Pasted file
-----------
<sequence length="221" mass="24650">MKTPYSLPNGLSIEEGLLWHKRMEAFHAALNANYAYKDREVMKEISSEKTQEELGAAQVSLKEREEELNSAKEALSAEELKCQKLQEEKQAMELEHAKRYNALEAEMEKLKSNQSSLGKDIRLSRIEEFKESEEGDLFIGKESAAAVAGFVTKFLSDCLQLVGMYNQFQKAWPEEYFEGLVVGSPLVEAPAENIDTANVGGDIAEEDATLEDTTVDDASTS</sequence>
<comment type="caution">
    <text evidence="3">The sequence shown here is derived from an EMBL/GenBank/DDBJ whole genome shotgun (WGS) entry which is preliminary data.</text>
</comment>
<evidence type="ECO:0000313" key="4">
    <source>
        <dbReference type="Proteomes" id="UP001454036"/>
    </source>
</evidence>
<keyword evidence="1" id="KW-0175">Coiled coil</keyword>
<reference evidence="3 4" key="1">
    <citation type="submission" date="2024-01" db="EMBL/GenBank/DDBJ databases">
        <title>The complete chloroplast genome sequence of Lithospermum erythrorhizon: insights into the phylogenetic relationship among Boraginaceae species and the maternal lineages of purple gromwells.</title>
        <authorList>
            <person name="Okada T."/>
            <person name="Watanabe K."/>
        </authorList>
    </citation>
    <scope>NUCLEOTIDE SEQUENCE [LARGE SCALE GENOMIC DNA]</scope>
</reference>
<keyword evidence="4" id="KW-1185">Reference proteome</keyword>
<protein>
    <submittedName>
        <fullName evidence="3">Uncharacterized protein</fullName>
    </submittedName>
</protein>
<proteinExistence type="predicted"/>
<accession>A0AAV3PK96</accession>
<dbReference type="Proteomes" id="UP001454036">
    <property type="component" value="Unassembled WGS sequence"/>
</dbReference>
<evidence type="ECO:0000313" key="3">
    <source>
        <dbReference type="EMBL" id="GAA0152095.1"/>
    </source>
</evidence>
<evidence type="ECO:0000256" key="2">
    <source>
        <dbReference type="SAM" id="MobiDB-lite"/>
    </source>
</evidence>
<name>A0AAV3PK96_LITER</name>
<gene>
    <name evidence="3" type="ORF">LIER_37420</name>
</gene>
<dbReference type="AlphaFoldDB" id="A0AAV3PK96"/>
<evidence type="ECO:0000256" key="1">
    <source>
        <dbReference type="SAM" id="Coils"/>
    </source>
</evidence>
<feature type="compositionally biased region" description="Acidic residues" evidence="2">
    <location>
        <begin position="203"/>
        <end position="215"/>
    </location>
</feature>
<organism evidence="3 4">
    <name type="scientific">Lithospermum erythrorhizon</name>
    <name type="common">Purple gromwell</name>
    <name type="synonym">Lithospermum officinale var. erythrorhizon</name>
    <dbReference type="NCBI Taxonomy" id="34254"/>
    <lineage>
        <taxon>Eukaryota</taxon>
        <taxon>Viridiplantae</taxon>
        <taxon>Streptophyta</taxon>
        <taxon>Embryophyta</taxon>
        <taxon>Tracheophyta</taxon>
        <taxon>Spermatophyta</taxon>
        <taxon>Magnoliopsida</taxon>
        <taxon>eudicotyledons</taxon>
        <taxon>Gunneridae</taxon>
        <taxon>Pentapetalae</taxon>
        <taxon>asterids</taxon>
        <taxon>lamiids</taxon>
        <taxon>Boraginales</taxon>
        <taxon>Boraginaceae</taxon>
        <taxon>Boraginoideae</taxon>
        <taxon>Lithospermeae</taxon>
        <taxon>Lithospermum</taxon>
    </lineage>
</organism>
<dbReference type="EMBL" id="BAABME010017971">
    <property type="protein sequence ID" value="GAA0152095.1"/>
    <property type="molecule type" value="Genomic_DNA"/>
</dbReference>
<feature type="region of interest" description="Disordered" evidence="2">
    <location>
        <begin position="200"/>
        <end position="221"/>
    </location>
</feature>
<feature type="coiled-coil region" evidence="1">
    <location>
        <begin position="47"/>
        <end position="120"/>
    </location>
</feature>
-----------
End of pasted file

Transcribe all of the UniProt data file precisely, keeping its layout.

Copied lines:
<sequence length="221" mass="24650">MKTPYSLPNGLSIEEGLLWHKRMEAFHAALNANYAYKDREVMKEISSEKTQEELGAAQVSLKEREEELNSAKEALSAEELKCQKLQEEKQAMELEHAKRYNALEAEMEKLKSNQSSLGKDIRLSRIEEFKESEEGDLFIGKESAAAVAGFVTKFLSDCLQLVGMYNQFQKAWPEEYFEGLVVGSPLVEAPAENIDTANVGGDIAEEDATLEDTTVDDASTS</sequence>
<comment type="caution">
    <text evidence="3">The sequence shown here is derived from an EMBL/GenBank/DDBJ whole genome shotgun (WGS) entry which is preliminary data.</text>
</comment>
<evidence type="ECO:0000313" key="4">
    <source>
        <dbReference type="Proteomes" id="UP001454036"/>
    </source>
</evidence>
<keyword evidence="1" id="KW-0175">Coiled coil</keyword>
<reference evidence="3 4" key="1">
    <citation type="submission" date="2024-01" db="EMBL/GenBank/DDBJ databases">
        <title>The complete chloroplast genome sequence of Lithospermum erythrorhizon: insights into the phylogenetic relationship among Boraginaceae species and the maternal lineages of purple gromwells.</title>
        <authorList>
            <person name="Okada T."/>
            <person name="Watanabe K."/>
        </authorList>
    </citation>
    <scope>NUCLEOTIDE SEQUENCE [LARGE SCALE GENOMIC DNA]</scope>
</reference>
<keyword evidence="4" id="KW-1185">Reference proteome</keyword>
<protein>
    <submittedName>
        <fullName evidence="3">Uncharacterized protein</fullName>
    </submittedName>
</protein>
<proteinExistence type="predicted"/>
<accession>A0AAV3PK96</accession>
<dbReference type="Proteomes" id="UP001454036">
    <property type="component" value="Unassembled WGS sequence"/>
</dbReference>
<evidence type="ECO:0000313" key="3">
    <source>
        <dbReference type="EMBL" id="GAA0152095.1"/>
    </source>
</evidence>
<evidence type="ECO:0000256" key="2">
    <source>
        <dbReference type="SAM" id="MobiDB-lite"/>
    </source>
</evidence>
<name>A0AAV3PK96_LITER</name>
<gene>
    <name evidence="3" type="ORF">LIER_37420</name>
</gene>
<dbReference type="AlphaFoldDB" id="A0AAV3PK96"/>
<evidence type="ECO:0000256" key="1">
    <source>
        <dbReference type="SAM" id="Coils"/>
    </source>
</evidence>
<feature type="compositionally biased region" description="Acidic residues" evidence="2">
    <location>
        <begin position="203"/>
        <end position="215"/>
    </location>
</feature>
<organism evidence="3 4">
    <name type="scientific">Lithospermum erythrorhizon</name>
    <name type="common">Purple gromwell</name>
    <name type="synonym">Lithospermum officinale var. erythrorhizon</name>
    <dbReference type="NCBI Taxonomy" id="34254"/>
    <lineage>
        <taxon>Eukaryota</taxon>
        <taxon>Viridiplantae</taxon>
        <taxon>Streptophyta</taxon>
        <taxon>Embryophyta</taxon>
        <taxon>Tracheophyta</taxon>
        <taxon>Spermatophyta</taxon>
        <taxon>Magnoliopsida</taxon>
        <taxon>eudicotyledons</taxon>
        <taxon>Gunneridae</taxon>
        <taxon>Pentapetalae</taxon>
        <taxon>asterids</taxon>
        <taxon>lamiids</taxon>
        <taxon>Boraginales</taxon>
        <taxon>Boraginaceae</taxon>
        <taxon>Boraginoideae</taxon>
        <taxon>Lithospermeae</taxon>
        <taxon>Lithospermum</taxon>
    </lineage>
</organism>
<dbReference type="EMBL" id="BAABME010017971">
    <property type="protein sequence ID" value="GAA0152095.1"/>
    <property type="molecule type" value="Genomic_DNA"/>
</dbReference>
<feature type="region of interest" description="Disordered" evidence="2">
    <location>
        <begin position="200"/>
        <end position="221"/>
    </location>
</feature>
<feature type="coiled-coil region" evidence="1">
    <location>
        <begin position="47"/>
        <end position="120"/>
    </location>
</feature>